The Resolution is silent on the fact that Fujimori has been convicted for crimes against humanity (Ambos, “The Fujimori Judgment: A President’s Responsibility for Crimes Against Humanity as Indirect Perpetrator by Virtue of an Organized Power Apparatus”, JICJ 9 (2011), 143-4). It is difficult to see how a (partial) exemption from punishment can be justified for such crimes under current international law. In fact, the case law of the Inter-American Court of Human Rights is quite clear in this matter having judged in the famous “Barrios Altos vs. Peru” case that an amnesty for such crimes is inadmissible (Judgment of 14 March 2001, C Series n.o, para. 41). Admittedly, a pardon is a more limited exemption than an amnesty because it presupposes a trial and usually also a partial execution of the sentence, but it remains a (partial) exemption measure and for that reason the same international law limitations apply (Ambos, Impunidad y Derecho Penal Internacional, 2° ed. Buenos Aires: Ad-Hoc, 1999, pp. 141-2). If the respective sentence issued by a Court, in casu 25 years, is to account for the particular wrongfulness of the crimes committed and the culpability of the convict it is difficult to see how its premature termination can be justified. The only reason which, arguably, justifies such a premature termination is a humanitarian one which brings us back to the second circumstance above and the particular strict conditions, especially the demonstration of a terminal disease, attached to it. At any rate, a remedy could be sought in the Inter-American System of Human Rights. In addition, Peruvian domestic law provides for mechanisms that could lead to the Resolution’s annulment and subject, as indicated by the Constitutional Court in the “Crousillat Case”, the Resolution to a judicial review (l.g. 21 of the Exp. No. 03660-2010-PHC/CC).

Thus, all things considered, it is not easy to predict the outcome of the dispute around Fujimori’s pardon. In his favor one may invoke the partial fulfilment of the sentence (approximately twelve years), the need for a measure that provides for a definitive closure of the case and his state of health, being the first the strongest argument. Indeed, based on the partial execution of the sentence, Fujimori could argue that this is not a case of absolute impunity, but that he has already assumed responsibility and done some penance. Of course, Fujimori’s lukewarm apology to the Peruvian people does not help his case. In any event, in a possible proportionality test (thereto Ambos, “The Legal Framework”, op.cit., p. 49 ff.) several counterarguments could be put forward, among them the nature of the crimes, Fujimori’s status, the significance of the cases and, perhaps, the need to continue the execution of punishment for communicative reasons. In addition, it must be taken into account that the current Peruvian situation is not comparable to a post-conflict or transitional justice scenario where one may take a more flexible approach given the risks for peace involved (“worse abuses” argument). In fact, the political turmoil surrounding the presidential decision – a pardon in exchange of a (parliamentary) non-removal from office for corruption allegations – shows that the Peruvian democracy is rather stable allowing for all kind of negotiations and deals.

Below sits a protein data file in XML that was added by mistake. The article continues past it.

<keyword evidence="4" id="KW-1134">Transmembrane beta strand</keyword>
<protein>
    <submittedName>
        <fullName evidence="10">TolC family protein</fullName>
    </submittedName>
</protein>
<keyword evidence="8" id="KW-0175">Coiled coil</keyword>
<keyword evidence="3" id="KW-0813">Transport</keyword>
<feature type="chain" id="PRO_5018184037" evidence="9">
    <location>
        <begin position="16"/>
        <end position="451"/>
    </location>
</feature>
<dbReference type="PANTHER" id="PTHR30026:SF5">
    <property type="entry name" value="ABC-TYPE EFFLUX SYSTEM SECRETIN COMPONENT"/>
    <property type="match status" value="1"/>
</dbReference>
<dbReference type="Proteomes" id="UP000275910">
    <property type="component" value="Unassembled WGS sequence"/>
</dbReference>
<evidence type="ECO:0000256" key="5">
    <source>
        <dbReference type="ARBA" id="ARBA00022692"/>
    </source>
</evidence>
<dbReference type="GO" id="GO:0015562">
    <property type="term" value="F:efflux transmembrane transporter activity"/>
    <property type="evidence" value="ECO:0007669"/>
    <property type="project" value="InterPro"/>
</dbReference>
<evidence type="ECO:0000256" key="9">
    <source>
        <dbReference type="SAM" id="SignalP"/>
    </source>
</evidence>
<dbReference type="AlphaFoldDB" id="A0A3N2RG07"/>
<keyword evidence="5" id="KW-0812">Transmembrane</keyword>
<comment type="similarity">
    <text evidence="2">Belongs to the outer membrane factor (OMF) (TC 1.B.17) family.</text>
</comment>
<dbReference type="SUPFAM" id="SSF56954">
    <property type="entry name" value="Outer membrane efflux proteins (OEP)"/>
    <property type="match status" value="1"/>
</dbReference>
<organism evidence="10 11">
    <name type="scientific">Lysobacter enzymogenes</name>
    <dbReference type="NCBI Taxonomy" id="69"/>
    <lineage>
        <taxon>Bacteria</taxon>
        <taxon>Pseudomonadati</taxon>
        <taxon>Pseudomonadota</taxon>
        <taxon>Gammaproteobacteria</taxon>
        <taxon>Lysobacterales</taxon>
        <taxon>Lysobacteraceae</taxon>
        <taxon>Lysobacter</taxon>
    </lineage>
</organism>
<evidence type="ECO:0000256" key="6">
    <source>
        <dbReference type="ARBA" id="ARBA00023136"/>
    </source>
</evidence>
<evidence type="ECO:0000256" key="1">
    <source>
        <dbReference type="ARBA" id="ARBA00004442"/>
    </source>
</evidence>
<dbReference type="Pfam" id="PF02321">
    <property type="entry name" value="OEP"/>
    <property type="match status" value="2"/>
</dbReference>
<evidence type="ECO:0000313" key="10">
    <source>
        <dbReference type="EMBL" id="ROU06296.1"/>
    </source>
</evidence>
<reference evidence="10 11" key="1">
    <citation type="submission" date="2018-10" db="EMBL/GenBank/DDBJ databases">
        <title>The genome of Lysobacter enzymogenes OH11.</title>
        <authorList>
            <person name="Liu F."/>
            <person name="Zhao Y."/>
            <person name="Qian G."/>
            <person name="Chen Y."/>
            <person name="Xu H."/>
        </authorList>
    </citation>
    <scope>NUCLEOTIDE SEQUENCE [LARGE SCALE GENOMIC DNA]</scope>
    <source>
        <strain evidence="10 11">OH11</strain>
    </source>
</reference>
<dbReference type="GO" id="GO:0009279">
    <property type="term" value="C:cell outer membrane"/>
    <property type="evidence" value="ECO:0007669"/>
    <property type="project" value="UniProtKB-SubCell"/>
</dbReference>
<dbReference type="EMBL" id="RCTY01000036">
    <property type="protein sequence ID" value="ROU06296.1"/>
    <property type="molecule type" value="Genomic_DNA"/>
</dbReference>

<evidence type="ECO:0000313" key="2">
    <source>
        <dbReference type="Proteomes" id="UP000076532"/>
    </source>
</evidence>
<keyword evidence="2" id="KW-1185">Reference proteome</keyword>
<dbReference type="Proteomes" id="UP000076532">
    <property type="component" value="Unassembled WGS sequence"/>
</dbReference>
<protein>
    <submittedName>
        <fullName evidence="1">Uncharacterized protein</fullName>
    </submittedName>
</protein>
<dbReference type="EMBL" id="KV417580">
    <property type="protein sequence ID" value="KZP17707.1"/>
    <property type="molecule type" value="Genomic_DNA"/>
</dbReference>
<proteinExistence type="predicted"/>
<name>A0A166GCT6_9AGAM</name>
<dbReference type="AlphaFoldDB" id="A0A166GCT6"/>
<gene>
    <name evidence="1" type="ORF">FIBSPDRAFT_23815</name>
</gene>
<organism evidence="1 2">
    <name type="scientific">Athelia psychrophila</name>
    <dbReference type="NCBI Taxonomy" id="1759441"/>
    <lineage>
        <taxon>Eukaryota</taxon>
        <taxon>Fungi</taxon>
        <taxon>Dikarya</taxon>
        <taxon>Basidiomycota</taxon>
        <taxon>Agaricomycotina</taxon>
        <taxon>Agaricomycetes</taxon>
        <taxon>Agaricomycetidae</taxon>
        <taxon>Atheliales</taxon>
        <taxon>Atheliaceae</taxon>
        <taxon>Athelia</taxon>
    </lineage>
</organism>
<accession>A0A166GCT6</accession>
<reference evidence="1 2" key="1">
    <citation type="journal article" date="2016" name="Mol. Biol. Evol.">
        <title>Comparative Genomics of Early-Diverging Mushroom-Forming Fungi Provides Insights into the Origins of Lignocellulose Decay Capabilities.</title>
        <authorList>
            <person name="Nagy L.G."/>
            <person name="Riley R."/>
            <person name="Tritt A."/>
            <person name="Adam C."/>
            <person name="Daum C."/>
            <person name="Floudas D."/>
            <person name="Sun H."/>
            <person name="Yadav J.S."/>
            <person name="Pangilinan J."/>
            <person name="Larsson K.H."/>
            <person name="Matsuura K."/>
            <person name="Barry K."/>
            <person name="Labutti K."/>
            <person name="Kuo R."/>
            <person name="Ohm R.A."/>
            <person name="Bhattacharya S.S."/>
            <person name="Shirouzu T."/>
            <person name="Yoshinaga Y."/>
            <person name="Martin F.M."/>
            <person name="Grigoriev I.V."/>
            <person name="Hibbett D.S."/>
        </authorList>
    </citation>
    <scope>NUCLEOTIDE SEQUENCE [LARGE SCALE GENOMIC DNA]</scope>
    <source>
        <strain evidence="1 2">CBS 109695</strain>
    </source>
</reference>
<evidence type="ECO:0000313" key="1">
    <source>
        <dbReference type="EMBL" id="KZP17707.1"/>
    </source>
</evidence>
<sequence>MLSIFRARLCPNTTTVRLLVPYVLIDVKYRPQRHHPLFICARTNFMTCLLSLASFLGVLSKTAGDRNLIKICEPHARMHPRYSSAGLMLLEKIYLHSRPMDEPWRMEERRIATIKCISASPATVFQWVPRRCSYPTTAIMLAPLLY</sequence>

Announcements: Assistant Professor of International Law at Maastricht University; Scholars Workshop – Challenges to Global Constitutionalism; CfA Hague Academy of International Law 

EJIL:Talk! - Sun, 01/07/2018 - 10:00

1. Assistant Professor of International Law at Maastricht University, the Netherlands. The Department of International and European Law of the Faculty of Law of Maastricht University intends to appoint a fulltime Assistant Professor of International Law (‘Universitair Docent’) with a starting date of 1 May 2018 (or a period shortly after that). Applicants must have proven expertise in public international law. Excellent written and spoken English is required. Knowledge of the Dutch language may be an advantage, but is not required. More information is available here. Informal enquiries may be made to Prof Jure Vidmar (jure.vidmar@maastrichtuniversity.nl).